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After yesterday’s heady news from the ABA Law Journal (did I mention you can vote for this blog here), I completely neglected to, you know, actually blog. Apologies.

Here are brief treatments of the wins from the week with Thanksgiving in it. Like Thanksgiving leftovers, there’s not a lot here to be tremendously excited about, but, if you’re really into yams and there are yams in the fridge, you’re happy.

To carry the metaphor forward, let’s hope you’re really into sentencing remands.

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I’m grateful that the ABA Law Journal has, again, decided this is one of the 100 best law-related blogs in the country.

That’s right, your very own Federal Criminal Appeals Blog is on the 2012 ABA 100 list.

Here’s what the ABA Law Journal said about the blog:

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It’s a slow week here in the federal circuit courts, at least for people accused of a crime who won their cases – only three cases were reversed in the federal court of appeals in published opinions last week.

Happily, what last week’s opinions lost in quantity they made up in quality.

Judge Posner weighed in on restitution in child porn cases. Always a fun writer to read.

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If you’re ever involved in a bank fraud case, you should probably read the Second Circuit’s opinion reversing Mr. Felix Nkansah’s bank fraud conviction. If the government wants to convict someone for bank fraud, the Second Circuit says they’ve got to show that the person was trying to defraud a bank (as opposed to trying to defraud someone or something else).

The Company You Keep

Felix Nkansah fell in with some bad company.

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I like to work with other lawyers when the case warrants it. In fact, it’s rare that I don’t have a few cases in the office where I have co-counsel.

Normally, this is good because I get to see how others are handling the same issues I am. I get to learn what other people are doing and I have an opportunity to improve my game.

There are exceptions, though. Three times this calendar year, I’ve been working with a lawyer at another firm and I’ve stumbled upon an inexcusably lazy way to do legal research. More on that in a second.

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Gregory Fair was an internet entrepreneur. Of sorts.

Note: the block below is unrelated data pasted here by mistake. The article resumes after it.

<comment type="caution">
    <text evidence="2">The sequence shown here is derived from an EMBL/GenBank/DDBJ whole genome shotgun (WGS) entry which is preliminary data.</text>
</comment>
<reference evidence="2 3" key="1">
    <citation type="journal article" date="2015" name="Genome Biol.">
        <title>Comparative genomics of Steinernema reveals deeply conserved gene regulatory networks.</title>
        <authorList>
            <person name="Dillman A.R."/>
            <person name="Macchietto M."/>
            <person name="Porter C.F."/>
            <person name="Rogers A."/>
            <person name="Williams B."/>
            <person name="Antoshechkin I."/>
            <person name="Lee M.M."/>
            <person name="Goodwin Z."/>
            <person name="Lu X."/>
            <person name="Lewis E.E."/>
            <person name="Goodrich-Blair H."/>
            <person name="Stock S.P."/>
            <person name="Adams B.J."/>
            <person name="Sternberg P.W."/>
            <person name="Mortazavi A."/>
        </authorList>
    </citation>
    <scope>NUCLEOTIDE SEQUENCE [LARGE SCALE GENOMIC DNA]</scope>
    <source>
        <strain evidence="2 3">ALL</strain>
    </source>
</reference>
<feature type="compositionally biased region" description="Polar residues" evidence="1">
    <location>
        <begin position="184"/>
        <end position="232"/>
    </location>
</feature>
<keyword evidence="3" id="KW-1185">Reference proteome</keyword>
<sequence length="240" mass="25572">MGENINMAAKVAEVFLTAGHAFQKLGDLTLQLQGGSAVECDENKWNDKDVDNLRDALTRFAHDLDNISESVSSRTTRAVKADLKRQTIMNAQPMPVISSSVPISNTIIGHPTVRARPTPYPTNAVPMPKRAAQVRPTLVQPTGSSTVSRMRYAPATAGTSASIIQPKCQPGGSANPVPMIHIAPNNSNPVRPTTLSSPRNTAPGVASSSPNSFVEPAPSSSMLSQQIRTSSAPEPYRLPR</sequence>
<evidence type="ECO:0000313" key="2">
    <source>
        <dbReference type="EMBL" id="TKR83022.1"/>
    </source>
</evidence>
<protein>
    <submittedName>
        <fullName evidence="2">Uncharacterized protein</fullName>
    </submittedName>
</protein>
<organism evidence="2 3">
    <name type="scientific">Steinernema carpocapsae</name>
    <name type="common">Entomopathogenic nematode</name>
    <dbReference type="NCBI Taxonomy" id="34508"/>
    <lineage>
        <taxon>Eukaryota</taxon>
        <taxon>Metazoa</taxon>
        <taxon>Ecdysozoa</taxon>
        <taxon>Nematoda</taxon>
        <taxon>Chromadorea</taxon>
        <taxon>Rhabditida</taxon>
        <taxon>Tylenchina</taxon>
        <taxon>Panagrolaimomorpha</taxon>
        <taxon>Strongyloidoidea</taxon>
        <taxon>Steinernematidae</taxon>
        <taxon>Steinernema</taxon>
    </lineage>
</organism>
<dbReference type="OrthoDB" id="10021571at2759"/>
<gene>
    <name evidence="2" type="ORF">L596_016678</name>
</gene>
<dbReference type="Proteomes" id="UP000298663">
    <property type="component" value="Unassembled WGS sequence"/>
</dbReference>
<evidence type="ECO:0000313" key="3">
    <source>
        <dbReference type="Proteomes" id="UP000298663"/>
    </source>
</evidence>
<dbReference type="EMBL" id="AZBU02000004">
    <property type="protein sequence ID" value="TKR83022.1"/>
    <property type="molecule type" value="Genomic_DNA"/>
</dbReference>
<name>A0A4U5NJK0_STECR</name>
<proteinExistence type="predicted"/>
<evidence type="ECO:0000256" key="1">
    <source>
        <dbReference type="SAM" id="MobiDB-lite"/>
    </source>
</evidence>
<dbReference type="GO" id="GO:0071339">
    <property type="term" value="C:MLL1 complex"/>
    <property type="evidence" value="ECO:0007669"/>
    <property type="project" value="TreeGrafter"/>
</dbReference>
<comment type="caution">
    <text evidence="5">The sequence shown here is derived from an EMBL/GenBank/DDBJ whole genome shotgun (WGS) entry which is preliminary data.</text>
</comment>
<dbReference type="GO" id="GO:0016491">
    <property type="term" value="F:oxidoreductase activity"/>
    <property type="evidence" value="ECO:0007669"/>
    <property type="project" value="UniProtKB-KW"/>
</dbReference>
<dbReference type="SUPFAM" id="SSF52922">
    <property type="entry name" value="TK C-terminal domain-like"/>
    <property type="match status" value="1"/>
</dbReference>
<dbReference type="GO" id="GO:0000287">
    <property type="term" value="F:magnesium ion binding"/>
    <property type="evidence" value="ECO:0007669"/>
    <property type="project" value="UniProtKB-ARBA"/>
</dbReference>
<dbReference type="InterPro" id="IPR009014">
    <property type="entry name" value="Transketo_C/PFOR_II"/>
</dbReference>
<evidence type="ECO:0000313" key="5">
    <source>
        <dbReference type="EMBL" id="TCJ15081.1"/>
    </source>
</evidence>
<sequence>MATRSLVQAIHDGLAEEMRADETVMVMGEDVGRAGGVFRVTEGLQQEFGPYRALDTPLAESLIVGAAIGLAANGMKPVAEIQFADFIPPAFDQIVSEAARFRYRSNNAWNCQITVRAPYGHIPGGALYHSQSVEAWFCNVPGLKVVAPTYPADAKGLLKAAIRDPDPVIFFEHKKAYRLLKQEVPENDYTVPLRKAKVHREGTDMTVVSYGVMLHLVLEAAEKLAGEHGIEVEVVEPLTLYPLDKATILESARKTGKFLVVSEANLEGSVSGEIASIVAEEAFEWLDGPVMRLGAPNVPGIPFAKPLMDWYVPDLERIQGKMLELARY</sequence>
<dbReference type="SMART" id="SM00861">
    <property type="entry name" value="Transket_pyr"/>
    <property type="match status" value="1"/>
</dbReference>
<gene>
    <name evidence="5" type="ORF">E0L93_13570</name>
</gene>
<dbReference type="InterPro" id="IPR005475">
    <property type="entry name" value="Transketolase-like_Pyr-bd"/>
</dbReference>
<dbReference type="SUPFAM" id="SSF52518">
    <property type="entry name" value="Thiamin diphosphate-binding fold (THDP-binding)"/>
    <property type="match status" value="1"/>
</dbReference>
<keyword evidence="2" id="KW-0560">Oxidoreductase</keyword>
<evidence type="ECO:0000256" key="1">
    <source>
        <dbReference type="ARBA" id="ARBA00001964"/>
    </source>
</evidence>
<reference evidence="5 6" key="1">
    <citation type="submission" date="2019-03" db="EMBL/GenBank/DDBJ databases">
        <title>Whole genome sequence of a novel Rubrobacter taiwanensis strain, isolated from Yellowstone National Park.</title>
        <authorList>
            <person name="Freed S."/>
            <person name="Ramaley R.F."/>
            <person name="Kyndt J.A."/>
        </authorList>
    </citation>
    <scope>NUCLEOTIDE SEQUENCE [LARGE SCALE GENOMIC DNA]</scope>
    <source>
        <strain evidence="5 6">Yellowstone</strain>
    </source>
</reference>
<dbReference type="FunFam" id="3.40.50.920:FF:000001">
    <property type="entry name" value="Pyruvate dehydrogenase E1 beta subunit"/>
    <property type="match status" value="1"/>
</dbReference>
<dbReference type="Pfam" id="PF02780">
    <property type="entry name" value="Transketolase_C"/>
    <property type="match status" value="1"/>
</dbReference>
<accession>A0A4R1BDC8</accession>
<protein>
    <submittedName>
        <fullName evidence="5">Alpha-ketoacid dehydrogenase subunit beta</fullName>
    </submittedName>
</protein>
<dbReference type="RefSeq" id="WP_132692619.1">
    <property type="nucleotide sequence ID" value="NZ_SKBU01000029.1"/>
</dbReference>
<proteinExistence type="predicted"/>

Mr. Fair’s Criminal Copyright Enterprise

He sold pirated copies of outdated Adobe software on Ebay. His customers could buy this outdated software, then, with an update code Mr. Fair was also able to provide, they could pay Adobe to upgrade their software to the most current version.

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If Mitt Romney is right that 47% of Americans think of themselves as victims, then the Second Circuit’s opinion in United States v. Lacy may be deeply unpopular.

Like Mitt Romney, Kirk Lacey and Omar Henry had a vision for the future.

Unlike Mitt Romney, their vision involved short sales, straw buyers, and a little light mortgage fraud.

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It’s a good week for reversals in fraud cases.

The Second Circuit sent two fraud cases back for resentencing, and vacated a conviction in its entirety! And they’re cool issues — for example, for the “mass marketing” enhancement under the fraud guidelines to apply, the government has to show not just that mass marketing happened, but that mass marketing happened to victims. A number of convictions were also vacated in a criminal tax prosecution, and the Second Circuit found a violation of the defendant’s public trial right.

The D.C. Circuit entered the fraud remand fray, sending a criminal copyright case back because of errors in the restitution order.

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Federal conspiracy law is a crazy thing.

It seems simple enough – a person is guilty of a federal criminal conspiracy if they agree with someone else to commit a federal crime and take some steps to carry out committing that crime.

But the agreement doesn’t have to be explicit – it can be inferred from the way people act. Sort of in the same way that when my daughter puts cookies in our shopping cart at the grocery store while I’m watching we have an agreement that we’re going to buy cookies.

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It’s another relatively slow week in the federal appeals courts of our great nation. Perhaps folks are too saturated with election coverage to issue opinions.

Of the three courts that issued opinions this week, only one is in a battleground states (or quasi battleground state) – the Tenth Circuit in Colorado.

The Eleventh Circuit based in Georgia and the Fifth Circuit in New Orleans surely are not drowning in direct mail pieces or television ads.